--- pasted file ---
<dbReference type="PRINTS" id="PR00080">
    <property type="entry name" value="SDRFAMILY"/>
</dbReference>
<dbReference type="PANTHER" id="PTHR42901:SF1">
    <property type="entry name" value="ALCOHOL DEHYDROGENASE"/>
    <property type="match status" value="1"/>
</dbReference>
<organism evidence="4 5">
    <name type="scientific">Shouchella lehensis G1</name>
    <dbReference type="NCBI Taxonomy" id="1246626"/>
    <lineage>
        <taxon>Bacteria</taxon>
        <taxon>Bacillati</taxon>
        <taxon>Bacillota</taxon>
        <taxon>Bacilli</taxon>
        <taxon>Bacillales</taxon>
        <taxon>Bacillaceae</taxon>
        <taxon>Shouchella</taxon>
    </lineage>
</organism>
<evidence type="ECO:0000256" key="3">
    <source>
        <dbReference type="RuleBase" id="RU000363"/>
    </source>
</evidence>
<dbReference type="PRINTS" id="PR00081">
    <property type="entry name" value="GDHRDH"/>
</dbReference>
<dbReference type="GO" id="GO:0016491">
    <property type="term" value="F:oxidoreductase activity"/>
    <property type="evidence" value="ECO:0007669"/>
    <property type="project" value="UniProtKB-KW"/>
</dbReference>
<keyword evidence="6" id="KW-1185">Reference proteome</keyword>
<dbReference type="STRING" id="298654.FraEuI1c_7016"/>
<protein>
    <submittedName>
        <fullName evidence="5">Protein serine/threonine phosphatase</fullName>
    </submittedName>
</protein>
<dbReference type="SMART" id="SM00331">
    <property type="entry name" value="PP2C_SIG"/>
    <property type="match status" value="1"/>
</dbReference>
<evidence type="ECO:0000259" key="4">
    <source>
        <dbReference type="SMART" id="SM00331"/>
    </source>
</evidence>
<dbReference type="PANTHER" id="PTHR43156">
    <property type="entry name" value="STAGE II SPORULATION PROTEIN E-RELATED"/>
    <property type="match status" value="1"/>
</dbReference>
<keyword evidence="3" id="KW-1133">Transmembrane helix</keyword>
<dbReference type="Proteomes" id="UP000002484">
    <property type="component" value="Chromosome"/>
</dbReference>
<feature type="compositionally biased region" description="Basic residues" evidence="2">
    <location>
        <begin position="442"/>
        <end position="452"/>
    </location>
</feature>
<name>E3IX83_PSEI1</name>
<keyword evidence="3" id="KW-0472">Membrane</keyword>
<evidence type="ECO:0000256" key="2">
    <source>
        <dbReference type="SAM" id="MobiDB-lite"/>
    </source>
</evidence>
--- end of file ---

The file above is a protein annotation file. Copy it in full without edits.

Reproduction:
<dbReference type="PRINTS" id="PR00080">
    <property type="entry name" value="SDRFAMILY"/>
</dbReference>
<dbReference type="PANTHER" id="PTHR42901:SF1">
    <property type="entry name" value="ALCOHOL DEHYDROGENASE"/>
    <property type="match status" value="1"/>
</dbReference>
<organism evidence="4 5">
    <name type="scientific">Shouchella lehensis G1</name>
    <dbReference type="NCBI Taxonomy" id="1246626"/>
    <lineage>
        <taxon>Bacteria</taxon>
        <taxon>Bacillati</taxon>
        <taxon>Bacillota</taxon>
        <taxon>Bacilli</taxon>
        <taxon>Bacillales</taxon>
        <taxon>Bacillaceae</taxon>
        <taxon>Shouchella</taxon>
    </lineage>
</organism>
<evidence type="ECO:0000256" key="3">
    <source>
        <dbReference type="RuleBase" id="RU000363"/>
    </source>
</evidence>
<dbReference type="PRINTS" id="PR00081">
    <property type="entry name" value="GDHRDH"/>
</dbReference>
<dbReference type="GO" id="GO:0016491">
    <property type="term" value="F:oxidoreductase activity"/>
    <property type="evidence" value="ECO:0007669"/>
    <property type="project" value="UniProtKB-KW"/>
</dbReference>
<keyword evidence="6" id="KW-1185">Reference proteome</keyword>
<dbReference type="STRING" id="298654.FraEuI1c_7016"/>
<protein>
    <submittedName>
        <fullName evidence="5">Protein serine/threonine phosphatase</fullName>
    </submittedName>
</protein>
<dbReference type="SMART" id="SM00331">
    <property type="entry name" value="PP2C_SIG"/>
    <property type="match status" value="1"/>
</dbReference>
<evidence type="ECO:0000259" key="4">
    <source>
        <dbReference type="SMART" id="SM00331"/>
    </source>
</evidence>
<dbReference type="PANTHER" id="PTHR43156">
    <property type="entry name" value="STAGE II SPORULATION PROTEIN E-RELATED"/>
    <property type="match status" value="1"/>
</dbReference>
<keyword evidence="3" id="KW-1133">Transmembrane helix</keyword>
<dbReference type="Proteomes" id="UP000002484">
    <property type="component" value="Chromosome"/>
</dbReference>
<feature type="compositionally biased region" description="Basic residues" evidence="2">
    <location>
        <begin position="442"/>
        <end position="452"/>
    </location>
</feature>
<name>E3IX83_PSEI1</name>
<keyword evidence="3" id="KW-0472">Membrane</keyword>
<evidence type="ECO:0000256" key="2">
    <source>
        <dbReference type="SAM" id="MobiDB-lite"/>
    </source>
</evidence>